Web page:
Joakim Noah has spent his entire career with the Chicago Bulls as a primal engine who symbolized the heart and grit and grubby intangibles that team came to be known for when it reigned atop the Eastern Conference with Tom Thibodeau barking orders from the sideline. They were a great tandem, Thibs and Noah.
And with the 31-year-old entering unrestricted free agency this summer, don’t be surprised if he reunites with the coach who oversaw his greatest individual success by signing with the Minnesota Timberwolves (via Sporting News):
Noah appeared in only 29 games last season. He came off the bench 27 times, averaged 4.3 points per game and shot 38.3 percent from the field, with a higher turnover percentage than assist rate. In short, it was the worst year of Noah’s career.
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Injuries played a role in Noah’s struggle, as did the awkward and unwanted demotion by a new head coach who failed trying to implement a brand new system. It’s understandable that Noah wants to seek out a different situation in a new environment.
And it makes sense, kind of, for that fresh start to be in Minnesota. Despite his age and offensive limitations, a weak free agency pool and rising salary cap will help Noah earn a whole bunch of money this summer. He was an MVP candidate two years ago, and the thought of rekindling that fire should stoke at least a few general managers around the league.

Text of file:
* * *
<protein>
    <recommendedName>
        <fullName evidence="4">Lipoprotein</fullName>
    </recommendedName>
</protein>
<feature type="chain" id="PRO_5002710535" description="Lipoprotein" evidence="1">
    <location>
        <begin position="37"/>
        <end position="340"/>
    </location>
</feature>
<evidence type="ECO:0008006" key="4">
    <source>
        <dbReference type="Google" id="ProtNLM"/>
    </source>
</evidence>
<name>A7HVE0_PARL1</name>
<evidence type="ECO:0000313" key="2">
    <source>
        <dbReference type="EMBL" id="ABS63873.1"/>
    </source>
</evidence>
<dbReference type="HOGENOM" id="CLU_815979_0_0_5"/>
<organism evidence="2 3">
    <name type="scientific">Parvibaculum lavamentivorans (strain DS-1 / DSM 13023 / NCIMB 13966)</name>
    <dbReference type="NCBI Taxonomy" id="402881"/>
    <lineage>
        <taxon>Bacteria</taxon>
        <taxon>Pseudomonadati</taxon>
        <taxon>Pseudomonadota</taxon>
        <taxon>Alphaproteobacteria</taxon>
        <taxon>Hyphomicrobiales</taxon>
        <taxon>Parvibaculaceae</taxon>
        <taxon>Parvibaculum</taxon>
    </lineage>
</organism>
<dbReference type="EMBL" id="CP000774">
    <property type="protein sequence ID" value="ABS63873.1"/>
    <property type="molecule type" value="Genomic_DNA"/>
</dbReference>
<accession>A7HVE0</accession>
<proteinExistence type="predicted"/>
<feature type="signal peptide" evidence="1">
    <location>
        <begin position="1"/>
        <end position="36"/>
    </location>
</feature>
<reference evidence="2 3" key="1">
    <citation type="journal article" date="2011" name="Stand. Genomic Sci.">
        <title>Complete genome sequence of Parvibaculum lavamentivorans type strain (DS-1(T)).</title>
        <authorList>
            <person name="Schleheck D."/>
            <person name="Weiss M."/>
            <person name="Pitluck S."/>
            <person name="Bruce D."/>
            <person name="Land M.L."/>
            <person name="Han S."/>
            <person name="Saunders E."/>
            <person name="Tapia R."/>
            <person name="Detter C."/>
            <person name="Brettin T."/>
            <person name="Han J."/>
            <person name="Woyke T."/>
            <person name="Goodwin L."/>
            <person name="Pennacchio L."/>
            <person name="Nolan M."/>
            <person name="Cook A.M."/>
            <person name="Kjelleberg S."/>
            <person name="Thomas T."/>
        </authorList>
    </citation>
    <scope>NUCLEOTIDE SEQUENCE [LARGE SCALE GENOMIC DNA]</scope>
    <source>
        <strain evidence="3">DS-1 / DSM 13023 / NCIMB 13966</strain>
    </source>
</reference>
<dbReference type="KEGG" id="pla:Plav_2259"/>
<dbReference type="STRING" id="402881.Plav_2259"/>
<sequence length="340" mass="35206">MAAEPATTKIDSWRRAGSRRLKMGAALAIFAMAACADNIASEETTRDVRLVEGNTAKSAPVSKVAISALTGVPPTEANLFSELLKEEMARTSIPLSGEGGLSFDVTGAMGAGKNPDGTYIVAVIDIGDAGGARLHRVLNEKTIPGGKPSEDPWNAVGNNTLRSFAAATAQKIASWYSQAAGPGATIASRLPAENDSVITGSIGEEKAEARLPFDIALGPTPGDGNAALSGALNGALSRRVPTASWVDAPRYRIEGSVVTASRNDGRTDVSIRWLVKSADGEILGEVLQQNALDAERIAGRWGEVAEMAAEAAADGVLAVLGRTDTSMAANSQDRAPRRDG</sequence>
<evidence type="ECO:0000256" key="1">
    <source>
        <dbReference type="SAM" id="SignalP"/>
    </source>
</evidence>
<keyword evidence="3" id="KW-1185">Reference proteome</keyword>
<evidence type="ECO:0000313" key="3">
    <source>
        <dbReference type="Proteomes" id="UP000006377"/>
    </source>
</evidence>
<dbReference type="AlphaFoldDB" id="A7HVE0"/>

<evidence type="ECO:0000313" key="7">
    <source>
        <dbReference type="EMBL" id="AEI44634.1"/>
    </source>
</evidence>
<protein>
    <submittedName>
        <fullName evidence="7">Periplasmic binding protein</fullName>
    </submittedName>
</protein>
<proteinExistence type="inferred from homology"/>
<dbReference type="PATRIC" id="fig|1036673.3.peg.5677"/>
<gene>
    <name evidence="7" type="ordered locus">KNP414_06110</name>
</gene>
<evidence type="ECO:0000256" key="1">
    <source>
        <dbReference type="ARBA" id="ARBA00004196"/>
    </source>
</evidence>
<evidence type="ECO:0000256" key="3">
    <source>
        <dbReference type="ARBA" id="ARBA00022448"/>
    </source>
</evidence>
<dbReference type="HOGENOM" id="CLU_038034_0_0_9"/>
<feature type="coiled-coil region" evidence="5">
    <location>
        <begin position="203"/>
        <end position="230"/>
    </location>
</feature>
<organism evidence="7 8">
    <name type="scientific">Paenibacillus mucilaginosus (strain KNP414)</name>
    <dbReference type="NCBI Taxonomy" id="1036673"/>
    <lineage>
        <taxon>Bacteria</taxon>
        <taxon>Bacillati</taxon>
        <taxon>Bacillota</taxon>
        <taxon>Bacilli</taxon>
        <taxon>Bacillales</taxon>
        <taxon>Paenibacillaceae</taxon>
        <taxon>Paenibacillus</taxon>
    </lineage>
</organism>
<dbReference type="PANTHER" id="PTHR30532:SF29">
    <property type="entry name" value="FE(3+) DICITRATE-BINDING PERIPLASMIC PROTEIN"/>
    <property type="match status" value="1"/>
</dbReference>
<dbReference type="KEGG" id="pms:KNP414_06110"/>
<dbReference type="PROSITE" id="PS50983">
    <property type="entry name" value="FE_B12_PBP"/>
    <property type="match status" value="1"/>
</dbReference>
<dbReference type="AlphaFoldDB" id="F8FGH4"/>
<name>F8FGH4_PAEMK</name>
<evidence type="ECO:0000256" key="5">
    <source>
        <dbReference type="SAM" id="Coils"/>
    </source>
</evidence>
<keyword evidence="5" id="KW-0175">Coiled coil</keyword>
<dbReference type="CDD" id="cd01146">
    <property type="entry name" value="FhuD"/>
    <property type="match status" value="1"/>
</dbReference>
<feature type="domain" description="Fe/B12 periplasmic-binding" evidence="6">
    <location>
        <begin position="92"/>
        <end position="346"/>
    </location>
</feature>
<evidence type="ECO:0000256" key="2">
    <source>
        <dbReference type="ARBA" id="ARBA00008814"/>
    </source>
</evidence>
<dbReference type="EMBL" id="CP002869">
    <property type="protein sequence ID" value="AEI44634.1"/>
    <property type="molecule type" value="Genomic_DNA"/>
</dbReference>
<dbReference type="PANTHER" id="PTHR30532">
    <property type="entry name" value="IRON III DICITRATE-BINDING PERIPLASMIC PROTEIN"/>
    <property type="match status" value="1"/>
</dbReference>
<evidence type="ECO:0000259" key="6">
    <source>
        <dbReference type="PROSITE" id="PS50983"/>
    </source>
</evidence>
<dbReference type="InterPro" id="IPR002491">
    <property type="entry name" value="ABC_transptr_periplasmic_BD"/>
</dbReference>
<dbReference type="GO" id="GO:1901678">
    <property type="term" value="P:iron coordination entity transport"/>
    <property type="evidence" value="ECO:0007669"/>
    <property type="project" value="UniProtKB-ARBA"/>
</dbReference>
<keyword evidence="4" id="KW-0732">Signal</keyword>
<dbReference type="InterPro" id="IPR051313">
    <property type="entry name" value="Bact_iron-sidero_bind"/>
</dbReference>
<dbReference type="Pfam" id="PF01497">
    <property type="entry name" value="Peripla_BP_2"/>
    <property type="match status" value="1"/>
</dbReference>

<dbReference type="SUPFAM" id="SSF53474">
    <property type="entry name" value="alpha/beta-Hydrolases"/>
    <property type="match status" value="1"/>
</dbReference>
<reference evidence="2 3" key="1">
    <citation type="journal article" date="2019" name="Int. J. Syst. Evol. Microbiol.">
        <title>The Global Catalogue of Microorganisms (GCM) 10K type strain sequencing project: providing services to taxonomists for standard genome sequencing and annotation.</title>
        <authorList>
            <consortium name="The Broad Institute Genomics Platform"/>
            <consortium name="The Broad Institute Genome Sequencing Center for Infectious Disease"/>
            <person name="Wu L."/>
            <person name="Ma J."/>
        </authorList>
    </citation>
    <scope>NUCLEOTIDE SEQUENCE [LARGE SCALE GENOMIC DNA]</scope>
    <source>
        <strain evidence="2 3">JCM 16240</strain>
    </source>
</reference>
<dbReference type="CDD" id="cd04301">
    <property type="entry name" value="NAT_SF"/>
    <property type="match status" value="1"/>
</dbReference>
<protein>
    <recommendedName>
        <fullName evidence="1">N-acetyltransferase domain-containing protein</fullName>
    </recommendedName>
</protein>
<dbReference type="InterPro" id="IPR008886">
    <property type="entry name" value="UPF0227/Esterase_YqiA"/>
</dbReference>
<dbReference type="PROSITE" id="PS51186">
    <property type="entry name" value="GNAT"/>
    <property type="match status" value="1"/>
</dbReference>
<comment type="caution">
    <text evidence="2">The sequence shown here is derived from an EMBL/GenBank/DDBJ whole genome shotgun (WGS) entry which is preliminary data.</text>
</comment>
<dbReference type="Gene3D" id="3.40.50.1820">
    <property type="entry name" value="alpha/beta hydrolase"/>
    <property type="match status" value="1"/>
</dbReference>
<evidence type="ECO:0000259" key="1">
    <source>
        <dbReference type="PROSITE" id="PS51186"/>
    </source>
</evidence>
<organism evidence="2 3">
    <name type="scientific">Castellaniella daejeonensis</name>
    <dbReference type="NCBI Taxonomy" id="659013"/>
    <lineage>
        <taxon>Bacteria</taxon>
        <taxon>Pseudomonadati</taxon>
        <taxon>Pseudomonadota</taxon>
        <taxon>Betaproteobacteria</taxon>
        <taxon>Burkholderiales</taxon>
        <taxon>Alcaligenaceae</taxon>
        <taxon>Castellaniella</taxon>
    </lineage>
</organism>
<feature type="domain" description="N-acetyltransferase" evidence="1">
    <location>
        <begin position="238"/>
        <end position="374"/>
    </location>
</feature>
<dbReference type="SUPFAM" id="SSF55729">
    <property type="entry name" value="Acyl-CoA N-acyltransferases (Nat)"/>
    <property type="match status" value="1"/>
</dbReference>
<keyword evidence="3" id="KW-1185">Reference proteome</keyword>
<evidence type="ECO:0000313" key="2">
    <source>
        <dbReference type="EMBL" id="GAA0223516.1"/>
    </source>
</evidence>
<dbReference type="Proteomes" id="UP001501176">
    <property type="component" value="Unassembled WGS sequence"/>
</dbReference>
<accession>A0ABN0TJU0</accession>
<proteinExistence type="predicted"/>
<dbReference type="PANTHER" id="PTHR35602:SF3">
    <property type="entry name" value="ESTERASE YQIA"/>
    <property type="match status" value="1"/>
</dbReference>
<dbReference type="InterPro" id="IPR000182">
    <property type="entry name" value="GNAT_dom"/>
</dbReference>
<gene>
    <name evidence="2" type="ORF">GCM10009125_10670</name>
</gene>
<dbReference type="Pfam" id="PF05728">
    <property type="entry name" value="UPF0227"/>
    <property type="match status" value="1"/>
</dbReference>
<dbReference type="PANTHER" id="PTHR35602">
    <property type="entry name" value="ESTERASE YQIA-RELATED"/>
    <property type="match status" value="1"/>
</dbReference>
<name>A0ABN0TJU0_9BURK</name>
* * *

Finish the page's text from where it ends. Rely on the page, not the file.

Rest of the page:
The Timberwolves have enough cap space to offer a respectable contract, but should they? Noah doesn’t really fit their timeline, and he isn’t the most complementary piece to add around young stars Karl-Anthony Towns and Andrew Wiggins. Bringing him in as a mentor doesn’t feel right just yet. Noah isn’t washed up entirely. But on a one or two-year deal, with Thibs leading the way, he may be able to get his career back on track.
Noah can defend and pass, and he’s well familiar with Thibodeau’s system and ritualistic demands. It’s no match made in heaven, but both sides can benefit if Noah climbs aboard.